For practical values of r, the ratio increases asymptotically with increasing d, and increases in d beyond, say, 4 to 10, are not remunerative. This is particularly true since the value tor is dependent, in part, upon the absolute value of maximum capacity of the condensers I, 2, and in order to convert relatively large amounts of mechanical power to electrical power it may be desirable to employ variable condensers embodying solid dielectric, for example, of the type described in the copending application of Lawrence J. Giacoletto, Serial No. 98,303, filed June 10, 1949, and assigned to the assignee of the present invention.
When the operating potential is high, it is desirable to time the switching operations with great accuracy, and it is particularly important that the engagement between the plates I2, I3 and the contacts I6, II, respectively, be broken .as soon as the upward movement of the condenser plates begins, since the potential on the plate I2 can change only after the connection to ground is broken. An arrangement of mechanical contacts providing for a high degree of accuracy and an arrangement of electronic switching applicable to the present invention are both disclosed in the copending application to which reference has just been made.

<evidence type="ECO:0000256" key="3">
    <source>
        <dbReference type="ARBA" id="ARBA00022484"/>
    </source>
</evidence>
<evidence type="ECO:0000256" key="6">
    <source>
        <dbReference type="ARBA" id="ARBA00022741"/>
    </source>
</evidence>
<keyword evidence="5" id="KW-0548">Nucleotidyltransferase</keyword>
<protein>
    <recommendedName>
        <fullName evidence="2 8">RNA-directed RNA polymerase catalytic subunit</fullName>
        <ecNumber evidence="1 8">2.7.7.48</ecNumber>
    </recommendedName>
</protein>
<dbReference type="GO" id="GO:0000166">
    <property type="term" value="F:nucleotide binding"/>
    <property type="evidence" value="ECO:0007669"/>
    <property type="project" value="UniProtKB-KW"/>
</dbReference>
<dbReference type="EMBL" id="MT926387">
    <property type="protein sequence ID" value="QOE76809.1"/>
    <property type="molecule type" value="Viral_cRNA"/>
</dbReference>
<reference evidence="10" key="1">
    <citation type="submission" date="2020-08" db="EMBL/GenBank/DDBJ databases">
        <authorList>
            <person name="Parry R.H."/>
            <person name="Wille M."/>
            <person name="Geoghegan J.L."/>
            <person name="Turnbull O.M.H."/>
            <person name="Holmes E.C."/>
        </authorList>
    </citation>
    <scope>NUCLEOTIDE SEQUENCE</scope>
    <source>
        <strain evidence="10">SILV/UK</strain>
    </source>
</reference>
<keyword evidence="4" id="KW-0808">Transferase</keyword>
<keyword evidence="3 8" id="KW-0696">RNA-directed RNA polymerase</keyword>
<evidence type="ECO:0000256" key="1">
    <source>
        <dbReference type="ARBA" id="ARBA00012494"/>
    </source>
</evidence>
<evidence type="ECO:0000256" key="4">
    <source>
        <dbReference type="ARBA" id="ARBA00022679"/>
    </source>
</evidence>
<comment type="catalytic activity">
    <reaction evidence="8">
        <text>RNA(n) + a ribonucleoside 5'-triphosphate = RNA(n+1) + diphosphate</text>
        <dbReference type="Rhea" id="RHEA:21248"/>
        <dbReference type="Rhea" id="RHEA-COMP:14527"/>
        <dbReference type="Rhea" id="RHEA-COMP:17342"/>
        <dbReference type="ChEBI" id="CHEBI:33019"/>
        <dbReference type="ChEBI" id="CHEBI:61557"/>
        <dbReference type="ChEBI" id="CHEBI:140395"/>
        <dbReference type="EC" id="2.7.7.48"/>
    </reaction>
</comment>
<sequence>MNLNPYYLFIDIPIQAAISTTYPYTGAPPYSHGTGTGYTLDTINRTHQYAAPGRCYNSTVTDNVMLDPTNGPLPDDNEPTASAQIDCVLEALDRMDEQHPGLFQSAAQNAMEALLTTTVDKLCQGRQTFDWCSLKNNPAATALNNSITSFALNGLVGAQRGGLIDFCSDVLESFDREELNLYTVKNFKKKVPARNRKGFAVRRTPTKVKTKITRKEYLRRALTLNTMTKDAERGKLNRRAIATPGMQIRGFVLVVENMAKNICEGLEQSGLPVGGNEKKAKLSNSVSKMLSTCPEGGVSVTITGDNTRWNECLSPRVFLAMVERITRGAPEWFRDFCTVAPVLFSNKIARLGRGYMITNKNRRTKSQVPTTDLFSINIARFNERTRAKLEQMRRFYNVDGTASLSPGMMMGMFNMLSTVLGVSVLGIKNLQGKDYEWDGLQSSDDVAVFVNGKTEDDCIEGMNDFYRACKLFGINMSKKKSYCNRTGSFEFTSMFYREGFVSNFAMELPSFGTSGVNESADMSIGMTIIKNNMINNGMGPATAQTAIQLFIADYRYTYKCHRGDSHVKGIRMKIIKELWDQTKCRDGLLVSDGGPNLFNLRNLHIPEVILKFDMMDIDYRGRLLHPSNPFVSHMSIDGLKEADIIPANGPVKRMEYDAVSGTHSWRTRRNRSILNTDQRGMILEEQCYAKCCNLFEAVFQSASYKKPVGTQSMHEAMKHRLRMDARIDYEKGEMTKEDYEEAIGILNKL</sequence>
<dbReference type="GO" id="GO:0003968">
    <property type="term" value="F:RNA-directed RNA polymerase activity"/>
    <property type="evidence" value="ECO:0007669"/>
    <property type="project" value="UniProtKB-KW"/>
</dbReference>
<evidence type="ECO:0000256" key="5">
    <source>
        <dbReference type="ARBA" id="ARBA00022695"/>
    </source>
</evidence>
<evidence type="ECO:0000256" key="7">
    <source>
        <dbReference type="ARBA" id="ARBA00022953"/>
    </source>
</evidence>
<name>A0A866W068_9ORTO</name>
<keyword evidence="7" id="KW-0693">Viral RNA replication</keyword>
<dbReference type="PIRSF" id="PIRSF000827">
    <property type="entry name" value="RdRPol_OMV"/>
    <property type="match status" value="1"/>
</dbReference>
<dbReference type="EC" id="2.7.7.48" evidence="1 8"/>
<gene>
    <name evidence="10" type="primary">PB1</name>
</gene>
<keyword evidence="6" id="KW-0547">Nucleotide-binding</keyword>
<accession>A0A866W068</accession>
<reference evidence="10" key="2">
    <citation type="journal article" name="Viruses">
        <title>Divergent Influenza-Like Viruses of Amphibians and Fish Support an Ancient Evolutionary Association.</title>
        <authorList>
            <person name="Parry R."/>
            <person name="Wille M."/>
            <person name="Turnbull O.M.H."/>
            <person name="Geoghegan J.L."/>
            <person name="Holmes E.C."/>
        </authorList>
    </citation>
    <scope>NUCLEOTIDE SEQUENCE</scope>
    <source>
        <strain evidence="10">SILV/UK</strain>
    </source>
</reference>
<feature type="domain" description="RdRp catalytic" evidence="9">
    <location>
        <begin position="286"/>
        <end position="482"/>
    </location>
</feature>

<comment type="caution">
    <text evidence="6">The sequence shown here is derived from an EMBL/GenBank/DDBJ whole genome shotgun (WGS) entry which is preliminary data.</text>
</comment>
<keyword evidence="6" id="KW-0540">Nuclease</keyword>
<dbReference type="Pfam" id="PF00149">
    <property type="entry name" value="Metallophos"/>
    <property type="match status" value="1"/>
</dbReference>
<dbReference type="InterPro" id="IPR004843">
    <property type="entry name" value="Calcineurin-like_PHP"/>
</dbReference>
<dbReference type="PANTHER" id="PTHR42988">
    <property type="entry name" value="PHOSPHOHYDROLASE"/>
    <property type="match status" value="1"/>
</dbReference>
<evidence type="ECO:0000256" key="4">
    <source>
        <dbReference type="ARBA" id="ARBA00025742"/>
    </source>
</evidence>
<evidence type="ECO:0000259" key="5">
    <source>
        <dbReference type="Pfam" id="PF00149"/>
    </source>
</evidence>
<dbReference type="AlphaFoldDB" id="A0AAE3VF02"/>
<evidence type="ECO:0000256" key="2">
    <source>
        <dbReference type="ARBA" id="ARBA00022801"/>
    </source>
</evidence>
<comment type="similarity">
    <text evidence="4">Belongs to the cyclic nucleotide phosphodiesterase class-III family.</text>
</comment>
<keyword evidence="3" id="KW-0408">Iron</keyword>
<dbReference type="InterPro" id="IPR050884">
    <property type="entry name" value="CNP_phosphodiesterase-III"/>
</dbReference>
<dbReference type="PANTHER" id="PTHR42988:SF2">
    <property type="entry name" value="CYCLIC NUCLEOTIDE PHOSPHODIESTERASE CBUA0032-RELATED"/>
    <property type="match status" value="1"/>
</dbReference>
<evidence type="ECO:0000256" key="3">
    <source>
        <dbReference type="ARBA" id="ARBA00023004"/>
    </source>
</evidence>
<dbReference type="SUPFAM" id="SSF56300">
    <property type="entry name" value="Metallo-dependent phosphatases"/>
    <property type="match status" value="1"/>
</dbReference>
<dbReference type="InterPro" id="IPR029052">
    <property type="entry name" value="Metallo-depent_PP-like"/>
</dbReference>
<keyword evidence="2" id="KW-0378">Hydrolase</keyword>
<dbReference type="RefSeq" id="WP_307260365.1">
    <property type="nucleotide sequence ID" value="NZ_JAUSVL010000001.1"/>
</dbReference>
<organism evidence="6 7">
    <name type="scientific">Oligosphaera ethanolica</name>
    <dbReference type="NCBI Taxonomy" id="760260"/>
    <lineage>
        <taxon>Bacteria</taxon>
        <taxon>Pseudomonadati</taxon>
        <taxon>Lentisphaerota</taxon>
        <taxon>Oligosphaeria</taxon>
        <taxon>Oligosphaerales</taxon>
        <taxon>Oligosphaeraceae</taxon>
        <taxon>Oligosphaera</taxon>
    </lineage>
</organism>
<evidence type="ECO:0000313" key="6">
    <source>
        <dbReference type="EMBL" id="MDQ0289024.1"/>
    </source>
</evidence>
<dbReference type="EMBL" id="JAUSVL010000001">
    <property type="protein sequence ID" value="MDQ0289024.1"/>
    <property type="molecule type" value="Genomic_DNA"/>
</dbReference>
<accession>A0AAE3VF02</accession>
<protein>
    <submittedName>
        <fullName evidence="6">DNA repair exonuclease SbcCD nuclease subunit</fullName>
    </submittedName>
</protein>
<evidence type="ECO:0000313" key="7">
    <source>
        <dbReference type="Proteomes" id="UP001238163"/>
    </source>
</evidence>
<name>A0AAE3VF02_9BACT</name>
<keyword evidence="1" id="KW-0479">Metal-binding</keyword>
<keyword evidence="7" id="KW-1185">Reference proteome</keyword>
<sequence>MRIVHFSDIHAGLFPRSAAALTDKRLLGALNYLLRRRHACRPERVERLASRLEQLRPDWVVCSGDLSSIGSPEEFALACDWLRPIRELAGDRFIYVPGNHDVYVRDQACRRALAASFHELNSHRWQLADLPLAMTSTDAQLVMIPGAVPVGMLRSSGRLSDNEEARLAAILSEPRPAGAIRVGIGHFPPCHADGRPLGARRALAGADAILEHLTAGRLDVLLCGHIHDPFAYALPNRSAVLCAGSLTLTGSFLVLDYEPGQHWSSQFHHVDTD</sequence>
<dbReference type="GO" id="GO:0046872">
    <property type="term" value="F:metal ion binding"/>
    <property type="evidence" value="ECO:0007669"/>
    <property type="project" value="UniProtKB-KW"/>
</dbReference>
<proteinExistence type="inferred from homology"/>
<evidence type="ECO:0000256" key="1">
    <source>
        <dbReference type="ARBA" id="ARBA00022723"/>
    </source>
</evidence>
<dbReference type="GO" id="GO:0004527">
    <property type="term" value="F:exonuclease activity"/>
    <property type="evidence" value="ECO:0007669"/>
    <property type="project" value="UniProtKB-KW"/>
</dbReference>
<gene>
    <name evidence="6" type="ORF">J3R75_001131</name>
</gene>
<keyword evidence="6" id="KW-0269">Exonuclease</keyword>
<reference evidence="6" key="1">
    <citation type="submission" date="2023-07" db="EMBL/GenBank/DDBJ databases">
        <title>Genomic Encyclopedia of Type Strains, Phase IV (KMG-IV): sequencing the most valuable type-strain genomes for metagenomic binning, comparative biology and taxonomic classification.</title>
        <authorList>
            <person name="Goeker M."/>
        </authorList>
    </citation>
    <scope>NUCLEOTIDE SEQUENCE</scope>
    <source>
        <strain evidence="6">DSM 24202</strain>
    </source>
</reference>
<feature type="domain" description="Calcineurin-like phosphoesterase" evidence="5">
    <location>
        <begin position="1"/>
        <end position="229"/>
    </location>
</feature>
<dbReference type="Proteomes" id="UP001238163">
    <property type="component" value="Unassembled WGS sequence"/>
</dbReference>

Another aspect of high voltage operation to I which particular attention is directed is the probionization potential of air may be exceeded, and
arcing over may occur. In variable condensers of the type in which one plate is shifted parallel to the other to decrease the capacity, the potential difference may increase enormously with no increase in plate spacing, and, hence, the initial spacing of the condenser plates must be sumciently great to withstand a potential equal to the product of the charging potential and the factor of capacity decrease. However, in the electrostatic generator of our invention, wherein the condenser plates are separated in a path perpendicular to the plates, the initial spacing between the plates need be only sufficient to withstand the charging potential after steady operating conditions have been reached and need not withstand the maximum potential across the variable condensers which, where the distance is large, will be enormously greater than the output potential of the generator.
Because of the much closer initial Spacing of the condenser plates which is possible in our generator, the maximum capacity of the variable condenser can be relatively large, and the power output of the device may also be relatively large as compared to generators embodying variable condensers of the same physical size but in which the capacity is decreased 'by shifting the plates in parallel planes.